Stratasys Attempts A Breakthrough In 3D Printed Fashion

Stratasys announced a fascinating set of 3D printed dresses that use unique methods that could attract more designers to their services. 

Stratasys worked with two notable fashion designers, threeASFOUR and Travis Fitch to develop a pair of startling 3D printed dresses, the Pangolin and the Harmonograph. We’ve seen some pretty amazing fashion designs in our travels through the world of 3D printing, but these designs must surely be the most advanced yet. 

The dresses are produced on Stratasys’ Objet500 Connex3 multi-material device, which permits on-the-fly mixing of up to three different materials. In the dress examples, they have chosen not to mix colors so much, but instead focus on the mechanical properties of the materials. 

In other words, they developed designs that employed solid, flexible and mixed components in very complex chain-mail style arrangements to simulate the properties of fabrics. 

Here you can see a detail view of the a portion of the design, with sophisticated linkages that enable movements in multiple directions. It’s a bit easier to understand if you watch their associated video:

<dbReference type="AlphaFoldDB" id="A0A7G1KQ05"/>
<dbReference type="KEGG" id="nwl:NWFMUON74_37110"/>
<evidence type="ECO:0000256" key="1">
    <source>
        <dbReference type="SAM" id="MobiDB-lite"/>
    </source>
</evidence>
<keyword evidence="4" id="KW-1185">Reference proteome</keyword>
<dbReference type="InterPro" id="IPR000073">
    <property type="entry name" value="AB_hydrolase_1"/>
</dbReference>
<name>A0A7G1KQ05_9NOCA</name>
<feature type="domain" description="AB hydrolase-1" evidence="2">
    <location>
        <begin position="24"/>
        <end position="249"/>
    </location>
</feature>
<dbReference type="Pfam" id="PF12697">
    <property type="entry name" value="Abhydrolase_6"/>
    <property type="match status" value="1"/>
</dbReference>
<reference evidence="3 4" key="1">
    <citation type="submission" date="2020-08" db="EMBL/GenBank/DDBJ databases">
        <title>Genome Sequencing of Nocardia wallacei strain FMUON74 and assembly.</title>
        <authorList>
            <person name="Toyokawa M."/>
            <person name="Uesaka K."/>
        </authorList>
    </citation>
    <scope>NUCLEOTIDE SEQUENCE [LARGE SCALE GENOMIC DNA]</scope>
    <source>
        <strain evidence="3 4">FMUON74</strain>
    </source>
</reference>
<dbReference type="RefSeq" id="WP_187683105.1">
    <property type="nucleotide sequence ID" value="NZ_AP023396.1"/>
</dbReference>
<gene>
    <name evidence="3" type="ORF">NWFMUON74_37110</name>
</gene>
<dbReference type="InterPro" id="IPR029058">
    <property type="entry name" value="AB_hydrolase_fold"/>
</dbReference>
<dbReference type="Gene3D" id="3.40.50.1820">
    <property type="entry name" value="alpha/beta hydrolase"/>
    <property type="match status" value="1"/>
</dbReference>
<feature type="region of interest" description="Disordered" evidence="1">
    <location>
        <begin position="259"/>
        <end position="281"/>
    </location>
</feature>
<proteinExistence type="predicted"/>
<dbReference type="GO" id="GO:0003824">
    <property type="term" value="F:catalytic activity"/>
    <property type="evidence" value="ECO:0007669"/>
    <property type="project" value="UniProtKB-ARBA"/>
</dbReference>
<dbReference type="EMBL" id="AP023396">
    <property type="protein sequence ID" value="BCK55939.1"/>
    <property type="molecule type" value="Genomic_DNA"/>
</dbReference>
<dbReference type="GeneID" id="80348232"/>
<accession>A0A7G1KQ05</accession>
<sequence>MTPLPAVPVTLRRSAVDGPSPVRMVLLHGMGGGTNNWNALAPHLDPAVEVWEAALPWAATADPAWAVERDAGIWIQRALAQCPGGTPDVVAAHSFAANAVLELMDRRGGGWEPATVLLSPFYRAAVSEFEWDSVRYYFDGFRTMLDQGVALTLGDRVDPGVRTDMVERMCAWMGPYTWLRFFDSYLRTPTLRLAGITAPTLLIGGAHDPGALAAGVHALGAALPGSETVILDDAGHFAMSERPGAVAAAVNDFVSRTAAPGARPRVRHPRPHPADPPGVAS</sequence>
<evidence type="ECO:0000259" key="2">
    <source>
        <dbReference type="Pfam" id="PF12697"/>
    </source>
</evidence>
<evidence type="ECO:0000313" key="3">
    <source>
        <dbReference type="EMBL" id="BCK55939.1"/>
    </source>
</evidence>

Also note in the video by Stratasys is a call to fashion designers to try out their technology, which they now believe is suitable for development of entirely new ranges of fashion products using these techniques. 

But there’s also a near-secret here, in that these prints used a previously unannounced new material for the Connex3: “a special nano enhanced elastomeric 3D printing material, commercially available later in 2016”.

New design approaches, new materials just might pique the interest of additional designers seeking new outlets for their fashion ideas. 

However, regardless of the number of new designs that may appear as a result of this development, it is still highly unlikely these works will ever work their way into conventional society, as the cost of the prints, particularly at this size, is still astronomical for most people. We’ll likely see this style of fashion on the runways, but not at the neighborhood shop for many years. 

Via Stratasys

General Fabb

Kerry Stevenson, aka "General Fabb" has been writing Fabbaloo posts since he launched the venture in 2007, with an intention to promote and grow the incredible technology of 3D printing across the world. So far, it seems to be working!

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